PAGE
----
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Cryptocurrency in Canada

Canada allows the use of cryptocurrencies, including Bitcoin.


According to the Financial Consumer Agency, goods purchased using digital currency must be included in the seller’s income for tax purposes. GST/HST also applies on the fair market value of any goods or services you buy using digital currency.. . .When you file your taxes you must report any gains or losses from selling or buying digital currencies.[29]


On the issue of taxation, the Canada Revenue Agency adds that,

where digital currency is used to pay for goods or services, the rules for barter transactions apply. A barter transaction occurs when any two persons agree to exchange goods or services and carry out that exchange without using legal currency. For example, paying for movies with digital currency is a barter transaction. The value of the movies purchased using digital currency must be included in the seller’s income for tax purposes. The amount to be included would be the value of the movies in Canadian dollars.[30]


On June 19, 2014, the Governor General of Canada gave his assent to Bill C-31 (An Act to Implement Certain Provisions of the Budget Tabled in Parliament on February 11, 2014, and Other Measures),[31] which includes amendments to Canada’s Proceeds of Crime (Money Laundering) and Terrorist Financing Act. The new law treats virtual currencies, including Bitcoin, as “money service businesses” for the purposes of the anti-money laundering law.[32] The Act is regarded as the “world’s first national law on digital currencies, and certainly the world’s first treatment in law of digital currency financial transactions under national anti-money laundering law.”[33]


On August 24, 2017, the Canadian Securities Administrators (CSA) published CSA Staff Notice 46-307 on Cryptocurrency Offerings,[34] “which outlines how securities law requirements may apply to initial coin offerings (ICOs), initial token offerings (ITOs), cryptocurrency investment funds and the cryptocurrency exchanges trading these products.”[35] On February 1, 2018, The Globe and Mail reported that the Ontario Securities Commission had approved the country’s first blockchain fund—Blockchain Technologies ETF.[36]


The Bank of Canada, Payments Canada, and R3, a distributed database technology company, are involved in a research initiative called Project Jasper “to understand how distributed ledger technology (DLT) could transform the wholesale payments system.”[37] Phases 1 and 2 of the project are “focused on exploring the clearing and settlement of high-value interbank payments using DLT.” Phase 3 explores “the potential benefits from integrating this “cash on ledger” with other assets such as foreign exchange and securities.”[38]


[23] Digital Currency, Financial Consumer Agency of Canada, https://www.canada.ca/en/financial-consumer-agency/services/payment/digital-currency.html (last modified Jan. 19, 2018), archived at https://perma.cc/G3PY-H8NR.


[24] Id.


[25] Currency Act, R.S.C., 1985, c. C-52, § 8, http://laws-lois.justice.gc.ca/eng/acts/c-52/page-1.html, archived at https://perma.cc/4A4E-3XBH.


[26] Digital Currency, supra note 23.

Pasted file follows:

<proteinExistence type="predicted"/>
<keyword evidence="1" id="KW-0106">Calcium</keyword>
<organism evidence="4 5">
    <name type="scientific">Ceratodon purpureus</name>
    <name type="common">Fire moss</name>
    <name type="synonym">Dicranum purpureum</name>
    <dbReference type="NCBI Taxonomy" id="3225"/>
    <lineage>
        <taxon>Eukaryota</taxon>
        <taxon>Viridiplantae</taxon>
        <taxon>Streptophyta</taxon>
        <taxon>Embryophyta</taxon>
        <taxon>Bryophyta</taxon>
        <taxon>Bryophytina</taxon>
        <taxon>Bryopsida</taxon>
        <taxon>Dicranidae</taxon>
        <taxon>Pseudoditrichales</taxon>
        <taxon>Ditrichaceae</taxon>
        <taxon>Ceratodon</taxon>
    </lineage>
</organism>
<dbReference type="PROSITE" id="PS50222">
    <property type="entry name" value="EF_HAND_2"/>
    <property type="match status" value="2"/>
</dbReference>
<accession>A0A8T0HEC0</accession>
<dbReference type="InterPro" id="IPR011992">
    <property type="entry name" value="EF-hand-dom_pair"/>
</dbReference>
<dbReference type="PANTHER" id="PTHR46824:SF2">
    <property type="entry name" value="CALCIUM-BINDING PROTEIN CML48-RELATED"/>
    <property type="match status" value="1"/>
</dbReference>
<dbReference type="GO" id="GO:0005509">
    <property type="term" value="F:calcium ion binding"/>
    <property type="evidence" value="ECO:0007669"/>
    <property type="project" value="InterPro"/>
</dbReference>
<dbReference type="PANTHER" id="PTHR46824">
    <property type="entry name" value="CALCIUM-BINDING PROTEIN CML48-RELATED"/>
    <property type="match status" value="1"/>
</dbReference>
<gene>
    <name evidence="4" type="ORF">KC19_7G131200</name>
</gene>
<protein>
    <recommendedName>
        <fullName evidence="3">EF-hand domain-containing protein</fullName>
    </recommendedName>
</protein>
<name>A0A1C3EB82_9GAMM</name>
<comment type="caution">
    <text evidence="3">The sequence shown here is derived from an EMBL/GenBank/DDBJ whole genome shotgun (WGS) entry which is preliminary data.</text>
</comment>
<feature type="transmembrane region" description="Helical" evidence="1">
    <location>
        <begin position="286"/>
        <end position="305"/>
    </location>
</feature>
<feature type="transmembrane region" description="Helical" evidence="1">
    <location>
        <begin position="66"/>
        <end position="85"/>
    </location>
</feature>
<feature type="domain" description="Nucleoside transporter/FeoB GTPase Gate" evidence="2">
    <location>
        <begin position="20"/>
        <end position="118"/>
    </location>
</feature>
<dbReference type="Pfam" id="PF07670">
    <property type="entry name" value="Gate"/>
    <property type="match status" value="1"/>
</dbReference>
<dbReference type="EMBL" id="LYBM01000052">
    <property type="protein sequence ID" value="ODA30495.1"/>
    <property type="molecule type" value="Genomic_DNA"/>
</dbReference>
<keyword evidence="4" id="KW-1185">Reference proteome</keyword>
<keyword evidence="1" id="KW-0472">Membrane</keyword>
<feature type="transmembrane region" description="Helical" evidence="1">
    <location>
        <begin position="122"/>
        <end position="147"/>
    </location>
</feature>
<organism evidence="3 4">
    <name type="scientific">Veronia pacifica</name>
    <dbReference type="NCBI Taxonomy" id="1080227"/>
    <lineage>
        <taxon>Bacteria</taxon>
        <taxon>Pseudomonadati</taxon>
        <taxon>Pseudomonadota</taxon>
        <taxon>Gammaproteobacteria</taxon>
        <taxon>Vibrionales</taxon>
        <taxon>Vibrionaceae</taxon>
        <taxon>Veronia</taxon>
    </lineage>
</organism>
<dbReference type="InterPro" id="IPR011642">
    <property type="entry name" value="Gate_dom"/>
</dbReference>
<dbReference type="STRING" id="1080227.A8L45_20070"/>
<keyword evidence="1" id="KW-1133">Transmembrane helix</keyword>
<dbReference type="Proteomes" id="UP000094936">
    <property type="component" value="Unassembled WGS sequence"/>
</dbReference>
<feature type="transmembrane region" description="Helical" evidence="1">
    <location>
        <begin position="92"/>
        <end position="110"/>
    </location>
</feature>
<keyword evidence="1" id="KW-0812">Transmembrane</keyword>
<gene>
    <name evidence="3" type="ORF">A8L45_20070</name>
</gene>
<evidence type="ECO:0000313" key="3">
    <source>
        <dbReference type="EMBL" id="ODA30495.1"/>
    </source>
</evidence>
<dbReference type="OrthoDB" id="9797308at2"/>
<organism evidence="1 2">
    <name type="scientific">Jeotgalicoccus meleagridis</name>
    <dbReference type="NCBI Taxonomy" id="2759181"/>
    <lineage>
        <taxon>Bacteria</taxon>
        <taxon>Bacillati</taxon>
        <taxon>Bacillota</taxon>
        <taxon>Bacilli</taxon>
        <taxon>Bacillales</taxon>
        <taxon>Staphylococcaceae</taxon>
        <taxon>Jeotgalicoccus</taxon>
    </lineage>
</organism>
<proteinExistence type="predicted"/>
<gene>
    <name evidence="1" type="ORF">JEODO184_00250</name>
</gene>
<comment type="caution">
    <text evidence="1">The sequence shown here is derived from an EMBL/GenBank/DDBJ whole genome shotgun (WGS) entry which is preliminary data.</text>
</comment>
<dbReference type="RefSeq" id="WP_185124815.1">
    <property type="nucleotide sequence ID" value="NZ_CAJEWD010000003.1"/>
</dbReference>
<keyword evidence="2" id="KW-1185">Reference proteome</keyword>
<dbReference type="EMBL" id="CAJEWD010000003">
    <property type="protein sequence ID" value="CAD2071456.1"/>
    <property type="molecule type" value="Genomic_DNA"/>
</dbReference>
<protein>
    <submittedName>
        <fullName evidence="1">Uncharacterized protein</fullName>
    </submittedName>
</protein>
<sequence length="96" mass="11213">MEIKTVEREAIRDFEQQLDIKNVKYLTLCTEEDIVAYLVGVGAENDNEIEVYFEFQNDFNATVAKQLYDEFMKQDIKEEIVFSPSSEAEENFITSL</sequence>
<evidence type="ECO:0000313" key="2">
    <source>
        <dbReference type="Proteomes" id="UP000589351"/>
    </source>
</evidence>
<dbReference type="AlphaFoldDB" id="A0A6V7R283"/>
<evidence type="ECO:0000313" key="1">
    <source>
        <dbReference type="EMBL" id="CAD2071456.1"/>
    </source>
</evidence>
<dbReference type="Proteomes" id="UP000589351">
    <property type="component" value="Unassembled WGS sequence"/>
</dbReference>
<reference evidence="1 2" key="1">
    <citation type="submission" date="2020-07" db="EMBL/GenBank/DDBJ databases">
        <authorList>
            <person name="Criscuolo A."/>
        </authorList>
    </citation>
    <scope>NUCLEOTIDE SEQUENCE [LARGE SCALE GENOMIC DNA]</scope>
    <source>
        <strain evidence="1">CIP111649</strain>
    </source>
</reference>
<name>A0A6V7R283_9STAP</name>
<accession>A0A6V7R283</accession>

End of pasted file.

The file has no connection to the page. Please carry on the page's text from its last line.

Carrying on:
[27] Mariam Al-Shikarchy et al., Gowling WLG, Canadian Taxation of  Cryptocurrency ... So Far, Lexology.com (Nov. 14, 2017), https://www.lexology.com/library/detail.aspx?g=6283077e-9d32-4531-81a5-56355fa54f47, archived at https://perma.cc/H9ZW-47KB.


[28] Id.


[29] Id.


[30] What You Should Know About Digital Currency, Canada Revenue Agency, https://www.canada.ca/en/revenue-agency/news/newsroom/fact-sheets/fact-sheets-2015/what-you-should-know-about-digital-currency.html (last updated Mar. 17, 2015), archived at https://perma.cc/CYV2-236S.


[31] Bill C-31, An Act to Implement Certain Provisions of the Budget Tabled in Parliament on February 11, 2014 and Other Measures, Second Session, Forty-first Parliament, 62-63 Elizabeth II, 2013-2014, Statutes of Canada 2014 Ch. 20, http://www.parl.ca/DocumentViewer/en/41-2/bill/C-31/royal-assent, archived at https://perma.cc/2N7Q-E68C.


[32] Tariq Ahmad, Canada: Canada Passes Law Regulating Virtual Currencies as “Money Service Businesses” Global Legal Monitor (July 9, 2014), http://www.loc.gov/law/foreign-news/article/canada-canada-passes-law-regulating-virtual-currencies-as-money-service-businesses/, archived at https://perma.cc/BQA6-K7MV.


[33] Christine Duhaime, Canada Implements World’s First National Bitcoin Law, Duhaime Law (June 22, 2014), https://www.duhaimelaw.com/2014/06/22/canada-implements-worlds-first-national-bitcoin-law/, archived at https://perma.cc/Z3AQ-SKME.


[34] CSA Staff Notice 46-307 Cryptocurrency Offerings, Ontario Securities Commission (Aug. 24, 2017), http://www.osc.gov.on.ca/en/SecuritiesLaw_csa_20170824_cryptocurrency-offerings.htm, archived at https://perma.cc/7XF6-3T3E.


[35] Press Release, Canadian Securities Administrators, Canadian Securities Regulators Outline Securities Law Requirements That May Apply to Cryptocurrency Offerings (Aug. 24, 2017), https://www.securities-administrators.ca/aboutcsa.aspx?id=1606, archived at https://perma.cc/4KL4-YSEV.


[36] Clare O’Hara, OSC Approves Canada’s First Blockchain ETF, The Globe and Mail (Feb. 1, 2018), https://www.theglobeandmail.com/globe-investor/funds-and-etfs/etfs/osc-approves-canadas-first-blockchain-etf/article37828183/, archived at https://perma.cc/V6TD-KZ5C.


[37] Fintech Experiments and Projects, Bank of Canada, https://www.bankofcanada.ca/research/digital-currencies-and-fintech/fintech-experiments-and-projects/ (last visited Apr. 6, 2018), archived at https://perma.cc/9F77-QHFN.


[38] Id.

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